History

 

History of Tom Ham’s Seafood Restaurant

A graduate of UCLA, Tom Ham came to San Diego in 1955 to rescue a floundering Shelter Island restaurant, the Bali Hai. The restaurant became a success and provided him with an opportunity to pursue his lifelong interest: the study of California history, avid involvement in many community affairs, and the athletic and scholastic advancement of Californians.

Tom Ham’s Lighthouse, the best seafood restaurants, opened for business in 1971. An actual functioning lighthouse, known as Beacon #9 on any USCG Nautical Map, was incorporated into the design. The result is one of San Diego’s best known architectural landmarks. Besides the Lighthouse, Tom Ham’s is also famous for its eye-catching vistas of the San Diego Bay, Coronado Bridge and San Diego skyline. Today, the restaurant is operated by a second generation of Hams who continue the tradition of fine dining and exceptional service that represents a culmination of the interests and visions of the Californian whose name it bears.

 

Tom F. Ham, Jr.

1919-1973

He loved San Diego — his adopted city. That is what we will remember him for — and for his warmth, his intensity of devotion to noble causes and shining ideals; his affection for and pride in his family; the loyalty he inspired among employees and associates; and the dynamic, driving leadership that left an imperishable mark on his surroundings.

We are all the better for having been a part of his life, for having been touched by his vitality, and for having shared the enthusiasms that galvanized a seemingly endless series of projects.

Tom Ham’s hallmark was his unquenchable optimism. He always thought big. I came to know him best during the early planning for San Diego’s 200th anniversary celebration. He had already attained a reputation as an authority on early San Diego history, and had been rewarded with the presidency of the anniversary corporation formed to plan the year-long pageantry. When he was told that one of his staggeringly ambitious proposals of the celebration was an impossible dream, he remarked: “San Diego was built from such dreams — Kate Sessions’ impossible dream of a world-famous park, Spreckels’ impossible dream of a new city, and Father Serra’s impossible dreams that may someday lead to sainthood.”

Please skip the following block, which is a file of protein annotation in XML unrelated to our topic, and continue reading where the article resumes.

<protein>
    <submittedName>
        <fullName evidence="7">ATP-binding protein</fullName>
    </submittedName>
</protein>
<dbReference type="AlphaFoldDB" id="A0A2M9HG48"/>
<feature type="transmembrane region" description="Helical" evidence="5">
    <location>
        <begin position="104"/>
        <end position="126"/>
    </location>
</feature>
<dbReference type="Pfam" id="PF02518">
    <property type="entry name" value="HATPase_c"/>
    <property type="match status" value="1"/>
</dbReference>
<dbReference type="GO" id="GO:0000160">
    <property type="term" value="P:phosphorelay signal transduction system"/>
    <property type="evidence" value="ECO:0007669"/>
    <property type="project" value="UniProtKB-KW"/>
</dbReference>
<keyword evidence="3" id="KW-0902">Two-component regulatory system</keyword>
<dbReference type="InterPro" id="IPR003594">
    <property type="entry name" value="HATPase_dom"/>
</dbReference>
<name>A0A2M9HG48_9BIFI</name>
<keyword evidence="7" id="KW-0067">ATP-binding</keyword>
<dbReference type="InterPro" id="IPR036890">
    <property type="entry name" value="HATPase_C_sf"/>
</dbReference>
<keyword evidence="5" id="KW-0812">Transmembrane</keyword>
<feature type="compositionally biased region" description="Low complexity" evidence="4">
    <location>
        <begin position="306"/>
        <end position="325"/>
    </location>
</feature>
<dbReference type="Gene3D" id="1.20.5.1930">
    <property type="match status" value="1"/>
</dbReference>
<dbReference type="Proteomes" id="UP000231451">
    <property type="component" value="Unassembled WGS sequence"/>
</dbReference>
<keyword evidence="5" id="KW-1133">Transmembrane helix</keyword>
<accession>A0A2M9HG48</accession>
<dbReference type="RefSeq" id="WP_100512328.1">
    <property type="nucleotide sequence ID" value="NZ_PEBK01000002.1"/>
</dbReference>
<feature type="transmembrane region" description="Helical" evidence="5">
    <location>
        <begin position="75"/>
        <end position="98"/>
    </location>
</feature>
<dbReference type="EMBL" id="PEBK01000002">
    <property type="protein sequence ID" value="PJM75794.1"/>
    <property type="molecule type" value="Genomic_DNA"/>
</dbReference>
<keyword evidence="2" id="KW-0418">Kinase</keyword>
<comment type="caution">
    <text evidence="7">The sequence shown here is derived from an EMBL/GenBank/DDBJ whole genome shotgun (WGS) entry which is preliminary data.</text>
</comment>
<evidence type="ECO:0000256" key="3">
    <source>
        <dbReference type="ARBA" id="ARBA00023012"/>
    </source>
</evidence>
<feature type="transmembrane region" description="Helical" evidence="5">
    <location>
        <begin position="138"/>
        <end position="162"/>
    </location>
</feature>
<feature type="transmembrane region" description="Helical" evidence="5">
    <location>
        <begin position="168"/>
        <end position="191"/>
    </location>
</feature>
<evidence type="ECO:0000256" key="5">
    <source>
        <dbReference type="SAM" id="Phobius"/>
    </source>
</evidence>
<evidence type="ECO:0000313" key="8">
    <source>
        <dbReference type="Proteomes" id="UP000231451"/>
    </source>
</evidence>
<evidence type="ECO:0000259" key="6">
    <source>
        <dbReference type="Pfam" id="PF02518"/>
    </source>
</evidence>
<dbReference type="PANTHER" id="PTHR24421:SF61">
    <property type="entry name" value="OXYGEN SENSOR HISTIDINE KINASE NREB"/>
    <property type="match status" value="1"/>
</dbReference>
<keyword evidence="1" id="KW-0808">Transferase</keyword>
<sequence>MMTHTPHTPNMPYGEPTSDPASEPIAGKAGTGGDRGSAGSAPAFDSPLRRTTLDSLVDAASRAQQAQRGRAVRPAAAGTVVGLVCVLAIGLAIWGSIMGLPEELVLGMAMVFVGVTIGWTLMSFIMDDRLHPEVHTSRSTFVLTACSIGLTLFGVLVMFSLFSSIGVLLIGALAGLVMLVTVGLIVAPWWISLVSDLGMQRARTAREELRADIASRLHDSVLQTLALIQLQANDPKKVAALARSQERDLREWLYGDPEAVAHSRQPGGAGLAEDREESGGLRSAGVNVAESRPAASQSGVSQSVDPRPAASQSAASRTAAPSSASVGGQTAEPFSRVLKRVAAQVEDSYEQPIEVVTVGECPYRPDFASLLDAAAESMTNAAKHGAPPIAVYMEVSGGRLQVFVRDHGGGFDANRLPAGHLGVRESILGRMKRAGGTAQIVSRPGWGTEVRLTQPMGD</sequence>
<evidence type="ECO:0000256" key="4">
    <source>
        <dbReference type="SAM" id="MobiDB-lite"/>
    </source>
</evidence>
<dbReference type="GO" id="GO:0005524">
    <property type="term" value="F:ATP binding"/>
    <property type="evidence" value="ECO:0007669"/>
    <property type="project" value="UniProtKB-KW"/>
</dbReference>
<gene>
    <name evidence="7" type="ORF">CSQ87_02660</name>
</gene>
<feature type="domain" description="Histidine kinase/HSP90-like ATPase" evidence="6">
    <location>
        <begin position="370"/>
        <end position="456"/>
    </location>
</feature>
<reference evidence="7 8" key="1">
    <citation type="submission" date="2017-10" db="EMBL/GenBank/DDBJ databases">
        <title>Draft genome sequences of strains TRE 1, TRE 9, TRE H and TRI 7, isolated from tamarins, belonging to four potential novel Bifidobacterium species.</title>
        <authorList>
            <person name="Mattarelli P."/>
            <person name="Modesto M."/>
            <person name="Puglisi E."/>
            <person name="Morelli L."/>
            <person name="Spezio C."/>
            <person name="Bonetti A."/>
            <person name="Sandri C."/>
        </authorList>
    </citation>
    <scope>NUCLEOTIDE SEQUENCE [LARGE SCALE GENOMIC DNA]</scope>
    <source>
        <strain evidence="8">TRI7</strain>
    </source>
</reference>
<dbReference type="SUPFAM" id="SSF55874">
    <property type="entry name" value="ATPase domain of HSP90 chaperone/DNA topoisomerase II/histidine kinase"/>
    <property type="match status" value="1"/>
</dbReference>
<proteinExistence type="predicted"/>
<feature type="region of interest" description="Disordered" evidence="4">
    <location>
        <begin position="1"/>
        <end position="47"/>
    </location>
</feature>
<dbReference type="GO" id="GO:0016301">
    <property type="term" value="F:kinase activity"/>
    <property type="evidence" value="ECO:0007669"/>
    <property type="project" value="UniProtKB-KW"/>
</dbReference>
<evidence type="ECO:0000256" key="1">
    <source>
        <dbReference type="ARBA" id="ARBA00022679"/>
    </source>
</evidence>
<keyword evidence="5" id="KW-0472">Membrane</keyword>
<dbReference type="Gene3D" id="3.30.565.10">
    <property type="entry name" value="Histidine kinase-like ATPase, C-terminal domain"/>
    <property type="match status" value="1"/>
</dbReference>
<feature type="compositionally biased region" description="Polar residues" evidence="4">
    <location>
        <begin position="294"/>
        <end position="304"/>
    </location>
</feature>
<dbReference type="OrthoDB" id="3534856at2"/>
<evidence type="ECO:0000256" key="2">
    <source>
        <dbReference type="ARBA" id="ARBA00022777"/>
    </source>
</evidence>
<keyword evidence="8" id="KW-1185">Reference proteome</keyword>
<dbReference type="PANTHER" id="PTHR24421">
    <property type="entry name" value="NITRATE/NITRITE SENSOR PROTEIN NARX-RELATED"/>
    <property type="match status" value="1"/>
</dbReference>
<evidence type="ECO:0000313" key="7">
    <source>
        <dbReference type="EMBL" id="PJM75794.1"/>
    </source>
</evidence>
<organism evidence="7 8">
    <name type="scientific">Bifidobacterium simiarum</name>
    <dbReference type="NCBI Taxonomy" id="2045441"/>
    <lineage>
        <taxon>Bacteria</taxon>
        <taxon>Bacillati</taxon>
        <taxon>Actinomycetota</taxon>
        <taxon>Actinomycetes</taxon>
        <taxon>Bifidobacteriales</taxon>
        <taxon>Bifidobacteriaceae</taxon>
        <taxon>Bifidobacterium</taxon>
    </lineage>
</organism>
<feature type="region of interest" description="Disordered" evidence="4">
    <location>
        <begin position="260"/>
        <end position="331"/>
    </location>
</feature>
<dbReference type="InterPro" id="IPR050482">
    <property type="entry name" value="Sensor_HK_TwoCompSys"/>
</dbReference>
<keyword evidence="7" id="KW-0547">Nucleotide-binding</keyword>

Tom joins the San Diego pantheon of such immortals in shaping the character of our beloved community. He dealt in impossible dreams and helped us achieve some of them. Burning within him was a steady flame of ideas for the betterment of his chosen environment. His ardor infected everyone within his orbit, so that goals that seemed unattainable were somehow realized.

His audacious adventuring into the realm of imagination and creativity was applied to the toughly competitive world of business with remarkable success. When Tom came to San Diego eighteen years ago, his professional experience was that of a tax accountant. He knew little of the restaurant business, but he had that invaluable quality — an intuitive, dramatic flair that rescued one restaurant from bankruptcy, and established another as an overnight success. Today the Bali Hai and Tom Ham’s Lighthouse are world famous San Diego Harbor landmarks.

Tom’s sartorial trademark was his colorful Hawaiian shirts, worn on virtually all occasions, an emblem of the informality, the friendliness, the neighborliness, the openness that marked his character and his relationships with other humans. To me this engaging contrast with the more somber style of his contemporaries seemed an expression of freedom from hidebound tradition. He never hesitated to cross new frontiers to explore new ways of thinking and of doing things.